The research, conducted at NASA's Ames Research Center in California's Silicon Valley, found that a set of easily-obtainable eye-movement measures could be used to provide a sensitive and reliable tool to detect small neural deficits. Importantly, these measures could even be used to distinguish sleep-related impairment from that due to alcohol or brain injury.
‘By looking at a wide variety of components of human eye movements, scientists could not only detect sleepiness but also distinguish it from other factors, such as alcohol use or brain injury, that we have previously shown cause subtly different deficits in eye movements.’
To establish a baseline, the research team had the participants experience two weeks with a regular 8.5 hours per night sleep schedule and abstain from any alcohol, drugs, or caffeine so that they were sure they started the experiment completely well-rested with no sleep debt or disruptions.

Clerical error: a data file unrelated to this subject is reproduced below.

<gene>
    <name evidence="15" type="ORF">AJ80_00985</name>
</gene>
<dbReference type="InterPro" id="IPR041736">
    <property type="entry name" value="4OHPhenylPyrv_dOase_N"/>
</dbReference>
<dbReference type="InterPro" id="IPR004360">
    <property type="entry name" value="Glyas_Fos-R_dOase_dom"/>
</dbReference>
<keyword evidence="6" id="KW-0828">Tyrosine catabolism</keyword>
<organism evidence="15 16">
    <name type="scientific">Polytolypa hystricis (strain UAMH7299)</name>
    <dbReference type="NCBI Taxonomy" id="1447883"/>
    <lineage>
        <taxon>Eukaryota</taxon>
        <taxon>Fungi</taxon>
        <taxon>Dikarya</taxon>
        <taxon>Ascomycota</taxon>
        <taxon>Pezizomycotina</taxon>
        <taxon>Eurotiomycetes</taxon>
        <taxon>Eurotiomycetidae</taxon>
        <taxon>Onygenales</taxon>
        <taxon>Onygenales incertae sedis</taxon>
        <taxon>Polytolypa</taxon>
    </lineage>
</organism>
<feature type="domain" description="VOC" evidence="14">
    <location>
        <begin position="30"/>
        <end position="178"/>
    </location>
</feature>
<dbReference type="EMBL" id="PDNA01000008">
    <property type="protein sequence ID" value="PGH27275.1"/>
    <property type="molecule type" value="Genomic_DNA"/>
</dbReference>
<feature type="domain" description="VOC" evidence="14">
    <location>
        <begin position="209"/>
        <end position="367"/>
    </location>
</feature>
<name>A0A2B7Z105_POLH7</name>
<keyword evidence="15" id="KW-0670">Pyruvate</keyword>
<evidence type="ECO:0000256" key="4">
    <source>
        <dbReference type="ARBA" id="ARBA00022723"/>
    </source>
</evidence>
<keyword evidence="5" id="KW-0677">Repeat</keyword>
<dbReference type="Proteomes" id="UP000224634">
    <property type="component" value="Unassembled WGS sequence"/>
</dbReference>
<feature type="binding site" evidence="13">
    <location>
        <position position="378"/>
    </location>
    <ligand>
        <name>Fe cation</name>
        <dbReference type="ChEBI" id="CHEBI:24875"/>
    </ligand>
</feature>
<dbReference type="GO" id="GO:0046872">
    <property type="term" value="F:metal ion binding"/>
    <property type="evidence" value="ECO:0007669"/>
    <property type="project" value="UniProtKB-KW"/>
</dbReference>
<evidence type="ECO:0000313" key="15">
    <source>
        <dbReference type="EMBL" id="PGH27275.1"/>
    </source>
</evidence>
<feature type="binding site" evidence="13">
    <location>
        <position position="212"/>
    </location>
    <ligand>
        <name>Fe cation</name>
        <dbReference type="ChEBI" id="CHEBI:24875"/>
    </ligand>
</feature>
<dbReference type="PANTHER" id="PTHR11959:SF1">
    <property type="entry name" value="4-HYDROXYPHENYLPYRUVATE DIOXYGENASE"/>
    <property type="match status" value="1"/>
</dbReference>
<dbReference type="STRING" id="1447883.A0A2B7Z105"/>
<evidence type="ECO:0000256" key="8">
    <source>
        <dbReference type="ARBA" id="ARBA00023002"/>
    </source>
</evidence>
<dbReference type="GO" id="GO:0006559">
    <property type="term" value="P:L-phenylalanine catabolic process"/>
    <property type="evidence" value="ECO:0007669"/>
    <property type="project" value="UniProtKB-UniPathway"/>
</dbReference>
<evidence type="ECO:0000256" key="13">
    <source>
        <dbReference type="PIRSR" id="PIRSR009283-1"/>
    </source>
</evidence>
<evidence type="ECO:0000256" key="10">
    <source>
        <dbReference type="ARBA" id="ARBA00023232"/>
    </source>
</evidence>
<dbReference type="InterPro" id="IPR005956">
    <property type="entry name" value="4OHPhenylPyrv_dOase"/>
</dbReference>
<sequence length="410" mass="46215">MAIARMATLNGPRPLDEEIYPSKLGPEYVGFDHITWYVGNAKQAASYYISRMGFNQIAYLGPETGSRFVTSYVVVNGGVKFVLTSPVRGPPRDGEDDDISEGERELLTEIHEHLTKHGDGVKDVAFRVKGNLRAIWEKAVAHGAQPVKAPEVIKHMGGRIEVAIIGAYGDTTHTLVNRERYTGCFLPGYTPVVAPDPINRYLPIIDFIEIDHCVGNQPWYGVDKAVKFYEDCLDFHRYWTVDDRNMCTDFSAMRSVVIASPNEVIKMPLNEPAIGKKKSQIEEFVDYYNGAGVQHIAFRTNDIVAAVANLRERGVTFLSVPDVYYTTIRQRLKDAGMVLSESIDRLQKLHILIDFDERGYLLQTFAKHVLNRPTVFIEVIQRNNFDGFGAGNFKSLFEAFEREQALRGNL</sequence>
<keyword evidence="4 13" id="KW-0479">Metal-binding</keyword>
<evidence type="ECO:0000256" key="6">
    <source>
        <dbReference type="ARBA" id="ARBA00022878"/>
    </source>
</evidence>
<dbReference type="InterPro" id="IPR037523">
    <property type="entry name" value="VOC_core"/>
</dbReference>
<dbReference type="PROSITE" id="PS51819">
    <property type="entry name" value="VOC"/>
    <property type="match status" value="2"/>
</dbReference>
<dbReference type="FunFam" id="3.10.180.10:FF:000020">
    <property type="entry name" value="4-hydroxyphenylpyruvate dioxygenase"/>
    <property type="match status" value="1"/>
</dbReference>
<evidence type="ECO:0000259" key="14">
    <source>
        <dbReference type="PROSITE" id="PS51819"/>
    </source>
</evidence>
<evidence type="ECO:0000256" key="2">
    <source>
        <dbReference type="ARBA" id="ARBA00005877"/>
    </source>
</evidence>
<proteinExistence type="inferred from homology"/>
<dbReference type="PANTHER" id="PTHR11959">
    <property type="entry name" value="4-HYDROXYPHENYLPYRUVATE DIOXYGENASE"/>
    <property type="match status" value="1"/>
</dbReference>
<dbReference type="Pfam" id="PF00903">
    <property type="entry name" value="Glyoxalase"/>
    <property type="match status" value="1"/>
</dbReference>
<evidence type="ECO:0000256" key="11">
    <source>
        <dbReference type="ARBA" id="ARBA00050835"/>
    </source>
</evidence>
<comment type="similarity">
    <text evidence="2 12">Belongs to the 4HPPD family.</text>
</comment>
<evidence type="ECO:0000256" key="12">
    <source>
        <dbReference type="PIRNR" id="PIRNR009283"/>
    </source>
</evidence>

They then had the participants spend up to 28 hours awake in the Fatigue Countermeasures Laboratory at NASA Ames, where they tested them periodically throughout the day and night to monitor how their visual and eye-movement performance changed throughout the day-night cycle.
By using state-of-the-art eye movement research techniques, they were able to generate reliable effects showing trends of increasing impairment throughout the night for components of motion perception, such as smooth, continuous tracking eye movements (called pursuit), and effects on the small, episodic, jumping corrective eye movements (called saccades)
The researchers found that when participants were asked to track stimuli with unpredictable onset, direction, speed and starting location, human eye movements were dramatically impaired.
These findings have important implications for individuals who work in jobs requiring vigilant monitoring and precise motor action, such as military personnel, surgeons and truck drivers. These measures could be used in assessing individuals working during the biological night, or following sleep loss.
Lee Stone, senior author on the study said:
"There are significant safety ramifications for workers who may be performing tasks that require precise visual coordination of one's actions when sleep deprived or during night shifts."